I’m also confident that the college is now beginning to understand better the reality of gender diverse people in the world (and in Triratna).

And I want to add that I do feel some remorse myself about some of the tone in my original post about all this (I was in much distress, and it was a blurt).

Munisha's picture

Dear Padmavani,

Thank you very much for letting us know this.

I appreciate you expressing your own remorse - and I do understand that you were in considerable distress and I’m very sorry about that. May you be happy and well.

Love, Munisha

manjuvajra's picture

A wee personal contribution: For several years in the early 1970’s I had issues with my gender. I once talked to Bhante about it – telling him that at times I even felt the sensation of having breasts. He said that it was not unusual for men to have 10% of the woman in them and I sort of blurted out, a gut reaction, that I was not 10% woman, I was 50%. He was a little taken aback, but when it came to giving me my name he said (among other things) that Manju was feminine and Vajra masculine, so the name reflected the fact that I had both male and female sides to my being – and that it would be a reminder to develop both equally. I have taken that advice seriously and thought very much in terms of developing spiritual androgyne – this has been a very important dimension of my mythic life and was eventually a factor in my becoming an anagarika in the quest for the Brahma life.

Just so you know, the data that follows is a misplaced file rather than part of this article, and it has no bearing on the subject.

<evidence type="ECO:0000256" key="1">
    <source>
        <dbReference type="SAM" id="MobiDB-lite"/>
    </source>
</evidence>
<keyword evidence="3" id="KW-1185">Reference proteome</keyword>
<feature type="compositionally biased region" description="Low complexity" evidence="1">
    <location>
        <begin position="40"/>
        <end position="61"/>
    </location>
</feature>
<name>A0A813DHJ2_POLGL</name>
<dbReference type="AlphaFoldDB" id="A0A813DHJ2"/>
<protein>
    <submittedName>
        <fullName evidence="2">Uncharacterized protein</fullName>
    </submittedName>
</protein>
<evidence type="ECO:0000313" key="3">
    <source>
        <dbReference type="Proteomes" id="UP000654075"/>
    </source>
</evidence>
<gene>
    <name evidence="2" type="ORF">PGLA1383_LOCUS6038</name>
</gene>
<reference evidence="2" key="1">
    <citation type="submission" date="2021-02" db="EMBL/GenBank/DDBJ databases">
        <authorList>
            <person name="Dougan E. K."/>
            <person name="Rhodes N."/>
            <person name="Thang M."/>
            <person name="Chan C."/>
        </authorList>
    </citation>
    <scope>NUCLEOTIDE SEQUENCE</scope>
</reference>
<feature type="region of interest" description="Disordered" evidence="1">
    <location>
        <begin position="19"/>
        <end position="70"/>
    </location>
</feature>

Ljós's picture

That’s very interesting Manjuvajra, thanks for sharing. When I spoke with Bhante about gender diversity a couple of years ago, i mentioned his discussion of spiritual androgyny in the Ten Pillars talk, and of the pillar of quartz, colourless with perhaps a hint of pink or blue… he said he hadn’t had gender diversity in mind when he said that, but he could see how relevant it was.

I believe we create gender on the basis of our social conditioning to do so (otherwise it would look the same all over the world and across history, which of course it does not). It’s an unnecessary set of chains to carry around, and causes so much misery.